UCL Faculty of Laws


UCL Laws PhD student Ernesto Vargas Weil presents paper at the Italian Society of Law and Economics

10 January 2020

The paper, authored by UCL Laws PhD student and Teaching Fellow Ernesto Vargas Weil, is titled ‘The numerus clausus of property rights: Law and Economics v Comparative Law’.

Ernesto Vargas Weil

‘Searching for the internal rationality of the numerus clausus of property rights: Law and Economics v Comparative Law’ is part of Ernesto Vargas Weil’s PhD Thesis. The thesis is a Comparative Law & Economics study on the doctrinal structures that allow property law to adapt itself to changing economic needs under the supervision of Professor Ben McFarlane (Honorary Professor at UCL Laws).

The paper was presented at the Italian Society of Law and Economics, which took place in Milan last month. It discusses why in almost all modern legal systems the number and content of property rights are limited by the law and why contemporary property systems tend to follow a principle of numerus clausus.

The paper uses a comparative approach to challenge the dominating justifications for the principle developed over the last 20 years in the context of the American Law and Economics movement. It holds that the competing theories that justify the standardisation of property rights in efficiency gains are not truly incompatible. Relying on a comparative analysis of the role of the principle in German and English law, it argues that the different economic benefits identified by the Law and Economics movement are only an external manifestation of a deeper common rationality, resulting from a historical broad policy decision to favour the marketability of land, which is ultimately underpinned by a deeper internal rationale linked to the dynamic preservation of freedom regarding the use and allocation of productive factors. This deeper rationality not only justifies the standardisation of property rights but also explains why property rights tend to impose very limited duties on third parties and successors in title and helps to understand how the same old property forms enable parties to take advantage of new economic opportunities.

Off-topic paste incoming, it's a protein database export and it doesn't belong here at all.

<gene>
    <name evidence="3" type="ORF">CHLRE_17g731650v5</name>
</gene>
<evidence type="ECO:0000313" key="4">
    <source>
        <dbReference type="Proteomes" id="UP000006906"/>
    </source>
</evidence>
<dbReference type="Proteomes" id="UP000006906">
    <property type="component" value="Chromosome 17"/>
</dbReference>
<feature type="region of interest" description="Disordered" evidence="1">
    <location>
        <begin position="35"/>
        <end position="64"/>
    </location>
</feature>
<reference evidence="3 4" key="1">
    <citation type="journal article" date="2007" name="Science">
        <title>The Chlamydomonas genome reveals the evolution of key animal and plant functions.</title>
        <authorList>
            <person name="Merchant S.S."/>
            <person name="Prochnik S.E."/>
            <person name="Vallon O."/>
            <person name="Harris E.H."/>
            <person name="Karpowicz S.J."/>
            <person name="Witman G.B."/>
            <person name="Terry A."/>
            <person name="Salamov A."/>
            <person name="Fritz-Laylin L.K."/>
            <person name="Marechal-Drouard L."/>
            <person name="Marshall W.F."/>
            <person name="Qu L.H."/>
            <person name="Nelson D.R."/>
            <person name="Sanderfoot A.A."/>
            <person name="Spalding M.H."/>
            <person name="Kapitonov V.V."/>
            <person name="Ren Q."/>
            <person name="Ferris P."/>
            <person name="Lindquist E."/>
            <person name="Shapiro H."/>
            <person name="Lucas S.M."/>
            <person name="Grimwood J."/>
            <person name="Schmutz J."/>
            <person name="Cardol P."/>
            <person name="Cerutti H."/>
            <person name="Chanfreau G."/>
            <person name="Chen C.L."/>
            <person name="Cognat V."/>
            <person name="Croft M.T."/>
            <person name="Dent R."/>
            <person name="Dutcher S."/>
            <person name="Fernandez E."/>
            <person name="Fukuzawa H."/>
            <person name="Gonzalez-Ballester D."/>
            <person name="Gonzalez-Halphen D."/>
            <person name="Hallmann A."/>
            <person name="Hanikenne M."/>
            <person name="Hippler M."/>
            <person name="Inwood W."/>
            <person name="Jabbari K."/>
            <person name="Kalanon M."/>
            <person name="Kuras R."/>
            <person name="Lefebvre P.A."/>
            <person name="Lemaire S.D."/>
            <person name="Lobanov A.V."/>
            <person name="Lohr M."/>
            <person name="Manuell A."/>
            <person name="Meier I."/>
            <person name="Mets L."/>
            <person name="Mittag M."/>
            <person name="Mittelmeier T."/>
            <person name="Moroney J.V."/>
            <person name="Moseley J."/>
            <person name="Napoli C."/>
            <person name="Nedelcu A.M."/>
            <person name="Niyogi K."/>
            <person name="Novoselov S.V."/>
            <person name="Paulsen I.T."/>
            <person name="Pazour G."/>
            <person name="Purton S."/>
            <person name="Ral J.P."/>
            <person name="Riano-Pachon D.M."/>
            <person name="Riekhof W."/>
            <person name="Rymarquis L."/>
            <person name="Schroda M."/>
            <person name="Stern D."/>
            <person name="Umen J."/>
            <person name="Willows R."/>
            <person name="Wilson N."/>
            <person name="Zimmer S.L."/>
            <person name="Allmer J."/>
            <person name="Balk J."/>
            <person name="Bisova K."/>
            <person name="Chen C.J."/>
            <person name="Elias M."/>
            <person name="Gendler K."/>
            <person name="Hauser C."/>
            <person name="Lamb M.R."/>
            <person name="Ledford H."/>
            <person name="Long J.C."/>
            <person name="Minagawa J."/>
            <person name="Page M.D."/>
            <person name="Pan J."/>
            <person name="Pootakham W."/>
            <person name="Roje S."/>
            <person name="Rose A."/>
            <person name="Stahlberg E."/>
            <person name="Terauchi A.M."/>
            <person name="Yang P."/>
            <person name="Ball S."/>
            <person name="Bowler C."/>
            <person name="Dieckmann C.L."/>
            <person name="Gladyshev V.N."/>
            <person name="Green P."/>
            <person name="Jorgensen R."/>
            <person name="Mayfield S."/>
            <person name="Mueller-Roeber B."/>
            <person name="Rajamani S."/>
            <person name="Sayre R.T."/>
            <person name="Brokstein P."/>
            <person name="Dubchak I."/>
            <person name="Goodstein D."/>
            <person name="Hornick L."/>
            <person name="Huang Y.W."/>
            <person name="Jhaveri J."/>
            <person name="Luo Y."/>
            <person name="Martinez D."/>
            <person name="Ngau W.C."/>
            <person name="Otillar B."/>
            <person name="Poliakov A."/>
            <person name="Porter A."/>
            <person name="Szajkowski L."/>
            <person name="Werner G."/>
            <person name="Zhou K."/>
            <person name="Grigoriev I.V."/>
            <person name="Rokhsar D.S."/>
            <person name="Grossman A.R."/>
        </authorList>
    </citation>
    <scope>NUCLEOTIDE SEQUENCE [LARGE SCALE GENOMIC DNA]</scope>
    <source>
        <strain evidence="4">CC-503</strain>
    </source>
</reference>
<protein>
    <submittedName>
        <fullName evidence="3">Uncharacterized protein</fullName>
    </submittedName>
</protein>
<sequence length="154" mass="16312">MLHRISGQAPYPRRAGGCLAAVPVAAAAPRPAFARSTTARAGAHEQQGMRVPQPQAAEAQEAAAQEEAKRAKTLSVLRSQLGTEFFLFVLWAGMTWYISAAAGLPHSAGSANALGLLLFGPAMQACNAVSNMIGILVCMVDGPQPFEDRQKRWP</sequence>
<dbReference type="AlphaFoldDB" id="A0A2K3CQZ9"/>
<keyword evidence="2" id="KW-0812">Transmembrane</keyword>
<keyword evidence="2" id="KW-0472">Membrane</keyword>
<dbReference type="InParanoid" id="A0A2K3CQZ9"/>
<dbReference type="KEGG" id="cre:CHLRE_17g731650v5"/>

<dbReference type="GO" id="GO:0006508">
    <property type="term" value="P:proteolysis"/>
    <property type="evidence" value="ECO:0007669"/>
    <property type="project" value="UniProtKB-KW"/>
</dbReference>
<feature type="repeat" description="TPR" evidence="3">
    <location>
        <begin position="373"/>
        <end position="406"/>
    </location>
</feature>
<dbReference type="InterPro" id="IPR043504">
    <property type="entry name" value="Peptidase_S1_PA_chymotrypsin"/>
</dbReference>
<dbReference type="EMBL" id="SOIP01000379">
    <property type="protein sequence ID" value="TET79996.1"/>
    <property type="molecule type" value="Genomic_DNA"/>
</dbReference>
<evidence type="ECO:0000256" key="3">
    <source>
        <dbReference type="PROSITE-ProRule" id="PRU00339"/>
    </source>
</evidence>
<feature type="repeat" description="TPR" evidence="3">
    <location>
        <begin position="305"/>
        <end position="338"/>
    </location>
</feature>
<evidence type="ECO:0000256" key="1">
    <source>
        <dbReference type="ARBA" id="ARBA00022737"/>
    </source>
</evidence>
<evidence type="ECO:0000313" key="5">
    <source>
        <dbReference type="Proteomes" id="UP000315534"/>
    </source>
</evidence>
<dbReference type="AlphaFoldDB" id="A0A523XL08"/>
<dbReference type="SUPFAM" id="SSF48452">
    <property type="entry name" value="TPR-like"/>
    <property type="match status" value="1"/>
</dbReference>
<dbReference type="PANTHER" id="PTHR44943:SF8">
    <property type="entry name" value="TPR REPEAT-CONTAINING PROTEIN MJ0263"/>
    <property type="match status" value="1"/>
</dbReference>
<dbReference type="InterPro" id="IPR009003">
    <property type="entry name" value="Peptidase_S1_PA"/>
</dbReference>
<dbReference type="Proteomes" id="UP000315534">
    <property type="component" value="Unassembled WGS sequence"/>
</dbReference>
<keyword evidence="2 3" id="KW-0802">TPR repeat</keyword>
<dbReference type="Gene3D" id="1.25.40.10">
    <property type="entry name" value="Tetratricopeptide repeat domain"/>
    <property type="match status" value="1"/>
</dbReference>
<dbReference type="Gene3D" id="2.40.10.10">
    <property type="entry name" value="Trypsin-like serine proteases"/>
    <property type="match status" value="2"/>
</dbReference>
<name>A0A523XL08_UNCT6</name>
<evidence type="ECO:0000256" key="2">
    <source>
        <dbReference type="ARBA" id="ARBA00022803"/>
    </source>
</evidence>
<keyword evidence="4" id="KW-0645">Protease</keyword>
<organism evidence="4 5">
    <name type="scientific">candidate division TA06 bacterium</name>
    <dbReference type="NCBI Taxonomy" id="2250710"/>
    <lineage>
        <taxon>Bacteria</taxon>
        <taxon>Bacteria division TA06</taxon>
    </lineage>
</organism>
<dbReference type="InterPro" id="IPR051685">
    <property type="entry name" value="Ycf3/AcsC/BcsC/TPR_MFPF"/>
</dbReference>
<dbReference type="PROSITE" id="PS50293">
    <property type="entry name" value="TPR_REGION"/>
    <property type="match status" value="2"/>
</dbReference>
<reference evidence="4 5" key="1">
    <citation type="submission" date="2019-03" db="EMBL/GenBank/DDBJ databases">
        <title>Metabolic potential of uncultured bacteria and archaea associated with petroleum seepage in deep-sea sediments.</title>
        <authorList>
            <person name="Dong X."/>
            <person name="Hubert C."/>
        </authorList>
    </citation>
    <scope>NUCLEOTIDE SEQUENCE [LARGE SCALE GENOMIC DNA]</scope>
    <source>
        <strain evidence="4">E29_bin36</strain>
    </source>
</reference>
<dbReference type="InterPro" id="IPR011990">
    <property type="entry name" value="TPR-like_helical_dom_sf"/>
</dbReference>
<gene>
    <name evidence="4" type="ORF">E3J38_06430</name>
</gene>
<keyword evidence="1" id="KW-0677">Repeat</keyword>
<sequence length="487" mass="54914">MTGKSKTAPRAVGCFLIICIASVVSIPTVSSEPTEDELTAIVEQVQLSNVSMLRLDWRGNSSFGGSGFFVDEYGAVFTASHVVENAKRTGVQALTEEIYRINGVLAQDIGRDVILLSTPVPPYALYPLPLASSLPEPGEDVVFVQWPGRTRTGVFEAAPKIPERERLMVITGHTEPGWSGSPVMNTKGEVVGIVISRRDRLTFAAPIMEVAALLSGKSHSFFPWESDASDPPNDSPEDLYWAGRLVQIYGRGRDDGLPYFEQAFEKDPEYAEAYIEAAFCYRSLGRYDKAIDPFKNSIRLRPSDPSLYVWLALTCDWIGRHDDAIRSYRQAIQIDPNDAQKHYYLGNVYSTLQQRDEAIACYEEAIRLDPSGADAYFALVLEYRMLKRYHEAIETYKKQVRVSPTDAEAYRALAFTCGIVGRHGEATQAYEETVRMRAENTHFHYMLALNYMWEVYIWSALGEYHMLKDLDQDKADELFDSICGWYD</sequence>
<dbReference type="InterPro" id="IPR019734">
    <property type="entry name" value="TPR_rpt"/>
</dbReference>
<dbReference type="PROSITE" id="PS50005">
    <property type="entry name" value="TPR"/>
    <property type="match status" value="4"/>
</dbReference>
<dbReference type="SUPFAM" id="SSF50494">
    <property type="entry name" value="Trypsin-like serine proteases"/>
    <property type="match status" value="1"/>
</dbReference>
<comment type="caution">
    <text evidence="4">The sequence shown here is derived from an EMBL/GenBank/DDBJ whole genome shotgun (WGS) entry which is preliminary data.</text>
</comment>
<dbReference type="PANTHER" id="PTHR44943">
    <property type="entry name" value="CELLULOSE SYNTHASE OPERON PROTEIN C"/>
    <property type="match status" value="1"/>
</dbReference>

A part of the paper was also discussed in a workshop held at the University of Edinburgh in early December, with a new version to be presented at the Obligations X conference in Boston this summer.